When you first learn that you’re infertile, you feel a flood of emotions. In the middle of your grief and sadness, you and your partner must make decisions that may affect you physically, emotionally and financially.
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Understandably, you want to know the best options to treat your type of infertility and what each treatment choice entails.
Boosting the odds
“Infertility treatments will differ depending on what is affecting the couple’s ability to conceive,” says fertility specialist Rebecca Flyckt, MD. “The most common diagnosis that we see is unexplained infertility. Generally, with this one, we’ll recommend starting with an oral fertility medication in combination with an intrauterine insemination (IUI) procedure.”
Some fertility drugs encourage “superovulation,” stimulating the ovaries to produce more than one mature follicle (this is what develops into the egg) during each cycle. The release of multiple eggs increases the likelihood of getting pregnant.
“I tell my patients to think of it as a numbers game,” Dr. Flyckt says. “We use an IUI to bring more eggs and sperm together at the right time, and generally the prognosis for pregnancy is very good.”
Coping with the process
A fertility specialist diagnosed Nicole Herbst, 40, and her husband, Rob, 44, with unexplained infertility four years ago. The doctor initially prescribed the fertility drug Clomid®, along with IUI procedures.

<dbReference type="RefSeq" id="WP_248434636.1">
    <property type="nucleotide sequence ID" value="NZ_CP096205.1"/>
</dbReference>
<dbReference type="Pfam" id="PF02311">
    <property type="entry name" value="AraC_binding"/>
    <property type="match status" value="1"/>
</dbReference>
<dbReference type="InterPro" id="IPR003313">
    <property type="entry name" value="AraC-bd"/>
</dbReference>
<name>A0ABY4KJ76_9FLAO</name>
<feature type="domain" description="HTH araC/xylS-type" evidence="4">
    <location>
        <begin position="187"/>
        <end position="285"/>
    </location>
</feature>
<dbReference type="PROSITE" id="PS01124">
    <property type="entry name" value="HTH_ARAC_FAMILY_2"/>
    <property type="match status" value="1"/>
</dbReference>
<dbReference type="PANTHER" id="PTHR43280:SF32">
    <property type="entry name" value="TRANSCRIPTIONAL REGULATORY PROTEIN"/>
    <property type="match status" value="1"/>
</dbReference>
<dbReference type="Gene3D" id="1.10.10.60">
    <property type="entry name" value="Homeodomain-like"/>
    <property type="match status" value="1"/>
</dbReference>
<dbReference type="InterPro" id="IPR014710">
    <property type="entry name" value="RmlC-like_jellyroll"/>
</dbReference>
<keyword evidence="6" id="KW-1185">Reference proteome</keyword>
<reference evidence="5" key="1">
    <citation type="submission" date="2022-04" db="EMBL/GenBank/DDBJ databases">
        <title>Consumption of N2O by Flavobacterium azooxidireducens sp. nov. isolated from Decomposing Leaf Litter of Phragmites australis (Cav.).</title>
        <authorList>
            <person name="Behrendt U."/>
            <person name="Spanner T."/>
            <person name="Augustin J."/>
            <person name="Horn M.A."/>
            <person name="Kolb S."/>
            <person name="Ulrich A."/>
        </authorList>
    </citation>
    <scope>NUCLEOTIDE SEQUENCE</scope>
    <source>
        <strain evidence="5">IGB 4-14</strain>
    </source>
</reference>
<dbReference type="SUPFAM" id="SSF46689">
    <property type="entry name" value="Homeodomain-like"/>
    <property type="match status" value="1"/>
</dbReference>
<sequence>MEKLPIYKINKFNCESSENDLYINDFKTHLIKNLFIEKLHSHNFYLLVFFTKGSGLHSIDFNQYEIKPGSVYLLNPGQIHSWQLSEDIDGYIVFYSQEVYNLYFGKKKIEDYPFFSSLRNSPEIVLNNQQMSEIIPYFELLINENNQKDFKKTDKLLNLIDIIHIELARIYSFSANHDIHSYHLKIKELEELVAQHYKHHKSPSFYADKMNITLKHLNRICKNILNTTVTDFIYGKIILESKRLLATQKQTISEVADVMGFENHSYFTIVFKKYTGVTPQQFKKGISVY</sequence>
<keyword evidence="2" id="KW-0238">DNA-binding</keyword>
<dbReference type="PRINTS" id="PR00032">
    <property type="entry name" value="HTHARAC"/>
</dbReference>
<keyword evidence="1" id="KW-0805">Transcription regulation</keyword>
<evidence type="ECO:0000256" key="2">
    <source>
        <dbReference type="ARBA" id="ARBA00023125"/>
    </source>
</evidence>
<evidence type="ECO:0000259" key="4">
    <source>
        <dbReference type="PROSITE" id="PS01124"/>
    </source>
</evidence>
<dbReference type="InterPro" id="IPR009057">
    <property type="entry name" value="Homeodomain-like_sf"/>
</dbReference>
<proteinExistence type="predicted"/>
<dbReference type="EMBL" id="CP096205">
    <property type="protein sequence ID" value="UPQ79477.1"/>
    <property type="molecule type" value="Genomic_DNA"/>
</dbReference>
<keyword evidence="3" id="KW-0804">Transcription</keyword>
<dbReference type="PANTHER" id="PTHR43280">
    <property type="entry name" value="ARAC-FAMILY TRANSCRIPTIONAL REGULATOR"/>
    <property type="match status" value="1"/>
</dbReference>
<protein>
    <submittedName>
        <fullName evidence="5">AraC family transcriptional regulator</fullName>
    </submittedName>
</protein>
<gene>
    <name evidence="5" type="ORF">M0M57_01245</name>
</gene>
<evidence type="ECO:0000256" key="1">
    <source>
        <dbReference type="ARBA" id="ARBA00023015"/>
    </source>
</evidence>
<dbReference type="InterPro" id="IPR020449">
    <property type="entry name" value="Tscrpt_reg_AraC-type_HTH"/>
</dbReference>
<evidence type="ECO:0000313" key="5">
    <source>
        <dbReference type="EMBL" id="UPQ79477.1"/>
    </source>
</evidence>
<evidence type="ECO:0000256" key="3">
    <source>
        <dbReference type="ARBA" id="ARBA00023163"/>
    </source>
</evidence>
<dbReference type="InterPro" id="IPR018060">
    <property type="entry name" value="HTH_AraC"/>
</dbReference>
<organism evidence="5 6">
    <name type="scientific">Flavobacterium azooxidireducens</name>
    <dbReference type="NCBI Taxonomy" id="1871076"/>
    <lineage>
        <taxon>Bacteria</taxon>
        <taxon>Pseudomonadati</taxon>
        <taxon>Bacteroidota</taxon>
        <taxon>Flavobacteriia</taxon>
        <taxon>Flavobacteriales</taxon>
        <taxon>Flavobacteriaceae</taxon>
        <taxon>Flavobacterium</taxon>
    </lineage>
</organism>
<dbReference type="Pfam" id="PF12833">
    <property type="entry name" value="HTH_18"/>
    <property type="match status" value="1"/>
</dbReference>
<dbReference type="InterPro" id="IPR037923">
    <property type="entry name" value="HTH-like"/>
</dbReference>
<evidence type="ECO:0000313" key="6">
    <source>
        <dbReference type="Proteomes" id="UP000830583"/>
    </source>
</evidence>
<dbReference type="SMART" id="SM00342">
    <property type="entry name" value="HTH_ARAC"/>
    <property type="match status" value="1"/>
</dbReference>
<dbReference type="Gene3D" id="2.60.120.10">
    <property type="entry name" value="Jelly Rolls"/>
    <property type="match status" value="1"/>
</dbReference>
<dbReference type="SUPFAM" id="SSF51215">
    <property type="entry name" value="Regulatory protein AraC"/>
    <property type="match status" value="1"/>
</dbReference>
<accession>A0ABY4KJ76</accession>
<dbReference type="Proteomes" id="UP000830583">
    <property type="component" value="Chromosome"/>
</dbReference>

“Every month, our lives revolved around those couple of days when I was ovulating. Timing became everything for us,” Nicole says of the IUI process.
Women undergoing IUI procedures must chart ovulation, usually using over-the-counter ovulation predictor kits.
When the kit showed a positive reading, Nicole would call her fertility specialist and decide when to go to the Cleveland Clinic Fertility Center for the procedure. The IUI treatment involved several steps:
- Rob arrived at the center early to produce a sperm sample.
- The center “washed” the sperm to remove semen.
- Nicole arrived at the center about an hour later, getting undressed from her waist down — as if preparing for a pap smear.
- A fertility specialist injected the washed sperm into the uterus using a small catheter.
“After the procedure, I went about my day,” Nicole says. “I would then have to wait two weeks before I found out if I was pregnant.”
Holding on to hope
On their second IUI try, Nicole got pregnant. This occurred shortly before Rob, who served in the U.S. Army Reserve, was deployed to Afghanistan for a year. Unfortunately, when they went for a routine ultrasound the week before he left, they learned that the embryo had stopped growing and Nicole was going to miscarry.
“We were both devastated, especially since the loss of our baby happened right before Rob left,” says Nicole. “At times, it was hard to maintain a sense of hope. It’s so important to take care of yourself through this process.”
Nicole later became pregnant again through in vitro fertilization. She delivered her daughter, Violet, by cesarean section on March 4, 2014 at Fairview Hospital.